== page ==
Have you ever puzzled over what image file types you should be using or if you really need to add file names and alt text to every image on your website for SEO’s sake? Don’t let these nitty-gritty details intimidate you from achieving the next level for your on-page SEO or showing up in image-based search engines like Google Images.

Let’s breakdown the basics on how you can optimize image files to be more SEO-friendly.

1. Use clear and descriptive file names

Aim to make your image file names easy for Google to comprehend. For instance, imagine you’re Google and you come across an image titled: Image01.jpeg. Would you know what that image stands for? It would be much better to name an image file more along the lines of Optimize-Images-SEO-2014.jpeg, especially if the content on the page is also about optimizing images for SEO. Essentially, the more clues that Google can use to figure out what a site is about, the better.

SmartBug tip: Careful not to be spammy by writing excessively long file names or keyword stuffing.

2. Use keyword-rich alt text

Alt text simply refers to a text alternative for images when a web browser can’t properly render them. How many times have you opened up an email on your desktop or mobile device and the image(s) didn’t load? Did you still decide to click on the image or call-to-action to visit the landing page? As marketers, we want to take advantage of writing a descriptive, keyword-rich alt text to increase the likelihood of click-through-rates even if our images can’t render properly for our users.

Additionally, if you decide to use an image as a link, make sure to include alt text that is relevant to the link’s destination to improve the user experience.

3. Context is key

Wherever possible, make sure that images are placed near the relevant text because you don’t want to confuse search engines. Search engines assess what page the image is on and the content around the image to dissect important information about the subject matter of your image. Basically, don’t feature an image about a cooking recipe if you’re content is about setting business goals. (A little farfetched example but you get the idea).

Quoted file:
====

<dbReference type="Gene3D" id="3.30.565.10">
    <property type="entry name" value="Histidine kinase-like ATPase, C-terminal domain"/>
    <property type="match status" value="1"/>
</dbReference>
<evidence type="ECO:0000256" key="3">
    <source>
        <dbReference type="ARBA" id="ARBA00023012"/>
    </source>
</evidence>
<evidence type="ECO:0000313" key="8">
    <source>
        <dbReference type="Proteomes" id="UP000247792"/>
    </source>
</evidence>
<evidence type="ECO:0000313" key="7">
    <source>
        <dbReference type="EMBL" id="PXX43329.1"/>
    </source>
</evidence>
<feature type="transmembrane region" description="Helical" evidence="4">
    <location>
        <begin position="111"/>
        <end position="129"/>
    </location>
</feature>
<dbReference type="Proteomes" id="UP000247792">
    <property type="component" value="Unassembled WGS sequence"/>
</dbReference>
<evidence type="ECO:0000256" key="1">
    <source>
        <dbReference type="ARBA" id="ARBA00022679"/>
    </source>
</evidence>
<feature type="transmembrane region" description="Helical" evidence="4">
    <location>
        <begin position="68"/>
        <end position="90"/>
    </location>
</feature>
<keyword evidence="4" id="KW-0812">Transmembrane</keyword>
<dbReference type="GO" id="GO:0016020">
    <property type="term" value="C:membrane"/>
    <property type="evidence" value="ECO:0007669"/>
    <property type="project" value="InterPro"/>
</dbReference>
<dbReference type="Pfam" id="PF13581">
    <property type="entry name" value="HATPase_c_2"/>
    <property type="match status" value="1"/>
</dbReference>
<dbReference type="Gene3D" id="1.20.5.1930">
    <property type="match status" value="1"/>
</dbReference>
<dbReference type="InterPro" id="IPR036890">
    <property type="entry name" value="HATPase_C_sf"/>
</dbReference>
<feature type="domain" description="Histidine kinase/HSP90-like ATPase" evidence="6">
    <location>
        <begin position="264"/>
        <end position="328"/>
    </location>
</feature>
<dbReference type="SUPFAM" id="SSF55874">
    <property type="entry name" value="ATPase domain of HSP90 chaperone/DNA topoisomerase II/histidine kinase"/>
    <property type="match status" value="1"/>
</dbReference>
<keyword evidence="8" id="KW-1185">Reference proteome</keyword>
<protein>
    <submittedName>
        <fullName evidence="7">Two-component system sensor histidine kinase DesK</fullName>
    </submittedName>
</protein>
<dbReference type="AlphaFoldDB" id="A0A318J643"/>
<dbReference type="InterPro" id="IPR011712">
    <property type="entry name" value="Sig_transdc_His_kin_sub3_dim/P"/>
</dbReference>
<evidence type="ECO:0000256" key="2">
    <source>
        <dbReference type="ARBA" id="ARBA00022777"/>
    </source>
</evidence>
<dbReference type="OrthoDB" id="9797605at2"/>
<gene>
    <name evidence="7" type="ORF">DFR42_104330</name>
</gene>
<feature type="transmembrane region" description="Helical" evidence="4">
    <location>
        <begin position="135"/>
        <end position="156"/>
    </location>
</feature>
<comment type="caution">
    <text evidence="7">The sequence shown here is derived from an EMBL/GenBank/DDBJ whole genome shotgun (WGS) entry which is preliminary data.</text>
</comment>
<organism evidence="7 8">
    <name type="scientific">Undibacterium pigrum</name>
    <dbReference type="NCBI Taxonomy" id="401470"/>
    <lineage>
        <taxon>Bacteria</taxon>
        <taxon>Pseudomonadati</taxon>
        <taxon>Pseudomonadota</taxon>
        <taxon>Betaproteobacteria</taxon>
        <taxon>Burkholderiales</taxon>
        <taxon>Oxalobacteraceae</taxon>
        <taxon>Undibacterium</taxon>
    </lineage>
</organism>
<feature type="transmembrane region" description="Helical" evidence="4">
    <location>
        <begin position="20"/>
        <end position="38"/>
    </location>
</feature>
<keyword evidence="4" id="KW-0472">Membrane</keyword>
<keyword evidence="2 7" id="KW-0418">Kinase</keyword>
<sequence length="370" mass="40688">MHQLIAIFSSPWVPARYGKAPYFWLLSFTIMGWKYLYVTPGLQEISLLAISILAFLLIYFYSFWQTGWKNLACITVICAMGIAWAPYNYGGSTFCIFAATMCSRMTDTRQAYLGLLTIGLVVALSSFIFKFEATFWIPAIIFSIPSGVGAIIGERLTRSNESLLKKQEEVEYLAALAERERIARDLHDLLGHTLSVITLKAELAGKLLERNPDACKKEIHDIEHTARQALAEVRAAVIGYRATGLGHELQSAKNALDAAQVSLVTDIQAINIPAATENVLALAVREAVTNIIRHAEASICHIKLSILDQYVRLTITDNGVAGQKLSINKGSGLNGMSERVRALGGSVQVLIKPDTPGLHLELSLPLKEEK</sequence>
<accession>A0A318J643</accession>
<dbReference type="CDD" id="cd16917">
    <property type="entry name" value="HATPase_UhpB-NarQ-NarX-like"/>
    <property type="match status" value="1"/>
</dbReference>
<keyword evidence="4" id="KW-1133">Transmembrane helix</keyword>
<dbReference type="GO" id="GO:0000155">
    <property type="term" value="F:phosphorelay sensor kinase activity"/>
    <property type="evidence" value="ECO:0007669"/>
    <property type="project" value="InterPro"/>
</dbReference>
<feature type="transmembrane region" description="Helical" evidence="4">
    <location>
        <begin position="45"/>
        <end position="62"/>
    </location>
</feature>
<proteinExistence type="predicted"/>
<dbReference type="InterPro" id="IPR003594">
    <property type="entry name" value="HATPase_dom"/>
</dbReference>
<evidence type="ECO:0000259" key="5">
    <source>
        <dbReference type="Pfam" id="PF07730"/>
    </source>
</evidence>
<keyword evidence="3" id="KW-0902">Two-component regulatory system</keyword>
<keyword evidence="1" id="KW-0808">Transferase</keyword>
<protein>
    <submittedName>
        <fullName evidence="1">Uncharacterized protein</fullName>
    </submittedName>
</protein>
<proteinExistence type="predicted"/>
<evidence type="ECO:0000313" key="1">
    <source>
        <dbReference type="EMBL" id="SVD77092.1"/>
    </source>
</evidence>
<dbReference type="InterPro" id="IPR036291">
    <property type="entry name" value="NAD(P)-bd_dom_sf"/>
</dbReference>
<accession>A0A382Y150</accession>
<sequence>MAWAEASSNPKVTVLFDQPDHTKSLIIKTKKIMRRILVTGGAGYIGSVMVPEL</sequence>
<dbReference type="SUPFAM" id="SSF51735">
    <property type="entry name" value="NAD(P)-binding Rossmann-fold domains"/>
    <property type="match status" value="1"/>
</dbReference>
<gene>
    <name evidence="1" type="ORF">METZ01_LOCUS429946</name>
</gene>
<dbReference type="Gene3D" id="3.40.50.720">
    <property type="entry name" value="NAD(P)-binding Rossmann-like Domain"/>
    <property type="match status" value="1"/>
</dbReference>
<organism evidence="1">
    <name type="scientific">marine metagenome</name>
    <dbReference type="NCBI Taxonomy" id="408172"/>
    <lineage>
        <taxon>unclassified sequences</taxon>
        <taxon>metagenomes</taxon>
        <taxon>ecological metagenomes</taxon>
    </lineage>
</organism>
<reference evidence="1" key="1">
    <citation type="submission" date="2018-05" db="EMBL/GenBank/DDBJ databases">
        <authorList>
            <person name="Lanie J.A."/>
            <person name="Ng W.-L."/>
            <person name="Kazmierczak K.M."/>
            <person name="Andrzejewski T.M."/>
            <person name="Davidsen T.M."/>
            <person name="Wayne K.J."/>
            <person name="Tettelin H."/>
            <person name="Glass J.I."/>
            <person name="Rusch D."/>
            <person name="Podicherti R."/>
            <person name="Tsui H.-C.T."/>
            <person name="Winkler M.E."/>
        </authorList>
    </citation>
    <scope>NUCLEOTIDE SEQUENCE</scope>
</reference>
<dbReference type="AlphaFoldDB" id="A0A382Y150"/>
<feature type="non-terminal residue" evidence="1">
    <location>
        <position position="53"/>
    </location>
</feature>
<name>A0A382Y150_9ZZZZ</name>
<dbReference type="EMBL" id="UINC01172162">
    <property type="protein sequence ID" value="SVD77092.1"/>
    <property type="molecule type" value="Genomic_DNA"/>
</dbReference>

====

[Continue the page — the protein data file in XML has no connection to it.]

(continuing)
4. Monitor page load times

Use the “Site Speed” tool in Google Analytics to your advantage. By monitoring page load times, you can compare how each page is performing in comparison to the site average. This may help you uncover that you’re using too many or too large images. A general rule of thumb for page load time is between 3 and 5 seconds.

Remember, it’s all about the user experience and search engines recognize this important element in their ranking algorithm as well. If necessary, you can reduce the number of files that need to load on the page by combining images and code files, as well as removing any unnecessary images.

5. Reduce the files sizes of your images

Here’s are a few simple ways to reduce the files sizes of your images:

  • Crop your images to the correct size of your page width. So if your page is 970 px wide, resize the image to that width.
  • Show a smaller image and provide the option to view a larger image in a pop-up or to be displayed on a separate webpage.
  • Reduce the color depth to the lowest acceptable level.

6. Use commonly supported file types

It’s widely recommended to use JPEG as a first choice, and PNG as a second choice. It’s also a good idea to have the extension of your filename match with the file type (Ex: .jpeg or .png).

7. Supply an image sitemap file

Consider consolidating your images into a single directory rather than having image files spread out in numerous directories and subdirectories across your domain. An image sitemap file title such as smartbugblogposts/images/ would simplify the path to images for search engines. Furthermore, this helps webmasters stay organized behind the scenes.

Now that we have covered the basics of how you can optimize image files for SEO, it’s important to remember that the user experience should always come first. Great image content is an excellent way to build traffic to site, however, users need to be able to find it first! Following the best practices listed above will increase the likelihood that your images will be returned in those relevant search results.

If you haven’t considered optimizing image files for your overall SEO strategy yet, now is a great time to start.

What other best practices for optimizing image files can you think of? Please share below.